One issue dominated the candidates’ statements released Monday by the Writers Guild of America West in anticipation of board elections next month — vanity credits.
Almost every single candidate rails against the practice. John Wells, a candidate for guild president, called directors’ habit of using the phrase “a film by” a “particularly nasty bit of narcissism.”
His opponent for the post, Beth Sullivan, agreed with him, even if she gently chided him for “spending nearly a third of his statement” on the subject.
To many of the candidates, the issue is basically about respecting writers.
“Too many writers are still barred from the sets of films they’ve written, not included in press tours, and often not even acknowledged in press kits,” wrote Joan Owens, running for the board again after serving from 1991-95. “Also, I will always be opposed to the vanity ‘a film by’ credit.”
Ann Marcus, running for re-election to the WGAW board — a body she first joined in 1977 — said she would have preferred to simply say, “Hello, it’s me again and I’d like your vote,” because the issues “have been discussed so many times I’m afraid of causing eyestrain if I trot them out again.”
But, for the record, Marcus said priority must be given to establishing meaningful residuals for cable and foreign markets, eliminating free rewrites and late payments, and persuading producers to “promise to reduce and eventually get rid of possessory credits.”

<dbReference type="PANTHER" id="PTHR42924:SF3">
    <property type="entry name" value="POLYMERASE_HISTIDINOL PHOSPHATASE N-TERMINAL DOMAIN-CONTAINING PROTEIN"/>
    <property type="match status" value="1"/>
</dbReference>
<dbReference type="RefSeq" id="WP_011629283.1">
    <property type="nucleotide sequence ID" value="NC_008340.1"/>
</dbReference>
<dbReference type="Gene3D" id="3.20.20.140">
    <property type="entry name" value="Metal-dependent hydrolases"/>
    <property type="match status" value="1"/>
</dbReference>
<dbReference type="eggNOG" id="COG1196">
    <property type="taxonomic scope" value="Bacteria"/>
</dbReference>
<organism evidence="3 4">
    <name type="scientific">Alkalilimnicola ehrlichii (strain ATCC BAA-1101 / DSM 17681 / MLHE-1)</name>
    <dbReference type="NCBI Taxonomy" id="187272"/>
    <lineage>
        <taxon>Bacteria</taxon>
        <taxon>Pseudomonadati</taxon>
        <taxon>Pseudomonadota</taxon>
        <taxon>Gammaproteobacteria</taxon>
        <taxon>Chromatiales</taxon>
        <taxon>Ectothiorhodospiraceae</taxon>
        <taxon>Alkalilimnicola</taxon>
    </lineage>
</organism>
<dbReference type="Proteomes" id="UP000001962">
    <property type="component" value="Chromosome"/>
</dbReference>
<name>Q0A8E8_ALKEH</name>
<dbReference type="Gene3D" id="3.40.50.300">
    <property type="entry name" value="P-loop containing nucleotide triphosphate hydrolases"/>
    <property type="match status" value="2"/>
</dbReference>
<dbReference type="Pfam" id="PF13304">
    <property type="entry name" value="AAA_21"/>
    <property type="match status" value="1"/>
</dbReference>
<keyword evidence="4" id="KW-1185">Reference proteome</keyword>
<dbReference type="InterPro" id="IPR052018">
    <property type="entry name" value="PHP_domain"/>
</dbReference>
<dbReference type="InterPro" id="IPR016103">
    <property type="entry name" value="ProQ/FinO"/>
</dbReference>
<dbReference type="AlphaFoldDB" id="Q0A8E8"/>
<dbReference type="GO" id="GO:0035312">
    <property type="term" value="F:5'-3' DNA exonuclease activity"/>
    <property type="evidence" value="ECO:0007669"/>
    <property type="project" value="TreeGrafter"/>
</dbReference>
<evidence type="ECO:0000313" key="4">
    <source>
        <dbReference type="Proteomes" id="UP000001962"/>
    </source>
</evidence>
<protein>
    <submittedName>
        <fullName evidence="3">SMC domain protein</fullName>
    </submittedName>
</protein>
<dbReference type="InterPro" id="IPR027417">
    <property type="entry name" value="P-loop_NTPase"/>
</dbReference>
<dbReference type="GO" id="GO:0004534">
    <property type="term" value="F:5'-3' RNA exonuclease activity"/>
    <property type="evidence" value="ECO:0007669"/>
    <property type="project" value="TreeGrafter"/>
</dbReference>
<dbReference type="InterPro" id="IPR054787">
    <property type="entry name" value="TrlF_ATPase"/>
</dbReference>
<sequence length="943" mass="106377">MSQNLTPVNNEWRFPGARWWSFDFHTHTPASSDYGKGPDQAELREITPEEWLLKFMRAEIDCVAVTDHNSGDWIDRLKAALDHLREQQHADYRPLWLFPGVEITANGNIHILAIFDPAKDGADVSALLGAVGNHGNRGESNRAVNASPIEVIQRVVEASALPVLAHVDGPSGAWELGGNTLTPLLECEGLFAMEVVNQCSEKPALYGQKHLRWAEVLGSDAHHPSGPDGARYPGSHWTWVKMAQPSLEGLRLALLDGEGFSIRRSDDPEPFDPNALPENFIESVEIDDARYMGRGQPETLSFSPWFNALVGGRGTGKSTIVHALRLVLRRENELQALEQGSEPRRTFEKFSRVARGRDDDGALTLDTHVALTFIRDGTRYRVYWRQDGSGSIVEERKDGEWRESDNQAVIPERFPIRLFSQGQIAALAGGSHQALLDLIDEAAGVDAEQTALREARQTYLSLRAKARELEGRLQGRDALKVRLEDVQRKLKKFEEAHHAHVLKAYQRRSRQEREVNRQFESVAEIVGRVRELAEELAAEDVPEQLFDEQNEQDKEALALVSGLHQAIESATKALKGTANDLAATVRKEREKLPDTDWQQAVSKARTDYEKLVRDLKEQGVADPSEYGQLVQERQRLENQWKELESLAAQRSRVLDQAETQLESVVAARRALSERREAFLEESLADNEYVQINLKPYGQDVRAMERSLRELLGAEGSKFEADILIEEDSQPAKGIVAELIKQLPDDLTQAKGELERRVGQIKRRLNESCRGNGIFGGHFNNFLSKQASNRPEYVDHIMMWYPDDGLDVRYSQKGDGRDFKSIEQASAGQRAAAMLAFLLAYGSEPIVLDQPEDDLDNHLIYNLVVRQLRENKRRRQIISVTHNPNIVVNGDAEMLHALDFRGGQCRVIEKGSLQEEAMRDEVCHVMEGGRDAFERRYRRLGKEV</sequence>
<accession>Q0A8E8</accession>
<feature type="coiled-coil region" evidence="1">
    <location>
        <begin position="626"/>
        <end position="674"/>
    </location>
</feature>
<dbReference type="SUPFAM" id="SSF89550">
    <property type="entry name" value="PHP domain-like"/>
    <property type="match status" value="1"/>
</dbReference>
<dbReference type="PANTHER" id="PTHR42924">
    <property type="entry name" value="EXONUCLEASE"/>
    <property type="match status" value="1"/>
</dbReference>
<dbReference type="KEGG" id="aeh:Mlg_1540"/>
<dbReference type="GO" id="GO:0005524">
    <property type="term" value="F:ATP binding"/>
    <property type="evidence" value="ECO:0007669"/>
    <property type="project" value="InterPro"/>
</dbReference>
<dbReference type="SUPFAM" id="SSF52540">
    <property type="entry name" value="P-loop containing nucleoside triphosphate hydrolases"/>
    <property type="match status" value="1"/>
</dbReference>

The 23 candidates for president, vice president, secretary-treasurer and board of directors issued the statements as part of the ballot package being mailed today to 8,208 active members of the western guild. They must be returned by Sept. 16.
“I don’t know who first coined the expression ‘the vanity credit’ for the possessory credit, but it is hubris, even rudeness, for directors of feature films to take a ‘film by’ credit,” said Victoria Riskin, who is running for a second term on the board. “It is disrespectful to all those who contribute to the creative vision of a film — foremost you, the writer.”
It is time, she said, “to end this insulting practice.”
To Irma Kalish, who first was elected to the board in 1977, abolishing the vanity credit would help to remedy “the wrongs of long-entrenched, demeaning industry practice.”
Two years ago, when Kalish resumed her seat on the board after a hiatus of more than a decade, she was convinced that she was “returning to a kinder, more gentle era in guild history, a new nirvana of calm contemplation of issues so trifling and negligible they were practically non-existent.”
Kalish admitted she was wrong. “In short order we went through a disputed election, an aborted MBA (minimum basic agreement), internecine contention with Writers Guild East, and a palace rebellion resulting in a change of executive directors,” she wrote in her statement. “May you serve on the board in interesting times, says an old Chinese fortune cookie, and that is certainly how the cookie crumbled.”
Also in the running are Carl Gottlieb and current president Daniel Petrie Jr., both vying for the title of vice president; Michael Mahern and Jim Staahl, for secretary-treasurer; and Don M. Mankiewicz, Terry Curtis Fox, Gregory Poirier, John McNamara, Patric Verrone, Jessica Klein, Michael Backes, David Hollander, Sharon D. Johnson, Jonathan Estrin, Charles Edward Pogue, Michele Em and Michael Ajakwe Jr., for the board of directors.